The IRS, in Notice 2020-29, has relaxed the mid-year election change rules for cafeteria plans due to the nature of the public health emergency imposed by COVID-19, extended grace and carryover periods for certain plans, and clarified the rules for HSA contributions.
Election Changes: For mid-year elections made during calendar year 2020, a cafeteria plan may (but is not required to) be amended to permit employees who are eligible to make salary reduction contributions under the plan to:
- (a) make a new health coverage election on a prospective basis, if the employee initially declined to elect employer-sponsored health coverage; (b) revoke an existing election and make a new election to enroll in different health coverage sponsored by the same employer on a prospective basis; and (c) revoke an existing health care coverage election on a prospective basis, provided that the employee attests in writing that he or she is enrolled, or immediately will enroll, in other health coverage not sponsored by the employer. (The Notice provides a sample attestation form that may be used for this purpose.);
- revoke an election, make a new election, or decrease or increase an existing election, for a health FSA on a prospective basis; and
- revoke an election, make a new election, or decrease or increase an existing election for a dependent care FSA on a prospective basis.
Grace Periods and Carryovers: For unused grace period or carryover amounts remaining in a health or dependent care FSA for a plan year ending during 2020, a cafeteria plan may be amended to allow employees to apply those unused amounts to pay or reimburse medical care or dependent care expenses, respectively, if they are incurred before January 1, 2021.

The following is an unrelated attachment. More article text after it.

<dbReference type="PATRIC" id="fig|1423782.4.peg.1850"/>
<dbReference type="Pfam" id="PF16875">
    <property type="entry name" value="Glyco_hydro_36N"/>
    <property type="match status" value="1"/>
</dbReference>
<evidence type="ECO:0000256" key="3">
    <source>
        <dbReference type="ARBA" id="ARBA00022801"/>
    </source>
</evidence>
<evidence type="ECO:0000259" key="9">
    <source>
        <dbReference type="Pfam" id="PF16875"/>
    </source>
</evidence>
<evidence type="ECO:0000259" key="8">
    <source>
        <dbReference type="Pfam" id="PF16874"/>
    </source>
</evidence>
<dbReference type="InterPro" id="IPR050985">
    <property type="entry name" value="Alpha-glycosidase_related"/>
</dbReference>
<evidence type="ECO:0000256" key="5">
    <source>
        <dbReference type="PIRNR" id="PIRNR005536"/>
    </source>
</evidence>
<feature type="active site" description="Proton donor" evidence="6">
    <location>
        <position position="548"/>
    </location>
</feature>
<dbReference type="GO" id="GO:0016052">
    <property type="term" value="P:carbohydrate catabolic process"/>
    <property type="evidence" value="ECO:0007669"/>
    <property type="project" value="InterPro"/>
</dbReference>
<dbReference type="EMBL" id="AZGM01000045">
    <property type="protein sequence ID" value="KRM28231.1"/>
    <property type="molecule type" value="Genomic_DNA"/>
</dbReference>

An amendment for the 2020 plan year must be adopted on or before December 31, 2021, and may be effective retroactively to January 1, 2020. Health Savings Accounts (“HSAs”) and High Deductible Health Plans (“HDHPs”): The Notice provides that an individual who had unused amounts remaining at the end of a plan year or grace period ending in 2020 and who is allowed an extended period to incur covered expenses under a health FSA pursuant to a plan amendment as mentioned above will not be eligible to contribute to an HSA during the extended period (except in the case of a Limited Purpose Health FSA).
Also, an otherwise eligible individual with coverage under an HDHP may receive coverage for telehealth and other remote care services outside of the HDHP and before satisfying the HDHP’s deductible and still be eligible to contribute to an HSA. Therefore, for example, an otherwise eligible individual with coverage under an HDHP who also received coverage for telehealth and other remote health care services under an arrangement that is not an HDHP and before satisfying the deductible for the HDHP will not be disqualified from contributing to an HSA during 2020.
Increase in carryover maximum: Another IRS Notice (2020-33) clarifies that the Internal Revenue Code increases the maximum $500 carryover amount for a plan year to an amount equal to 20 percent of the maximum salary reduction contribution (currently $2,750, as indexed). Therefore, the maximum amount allowed to be carried over to 2021 is now $550.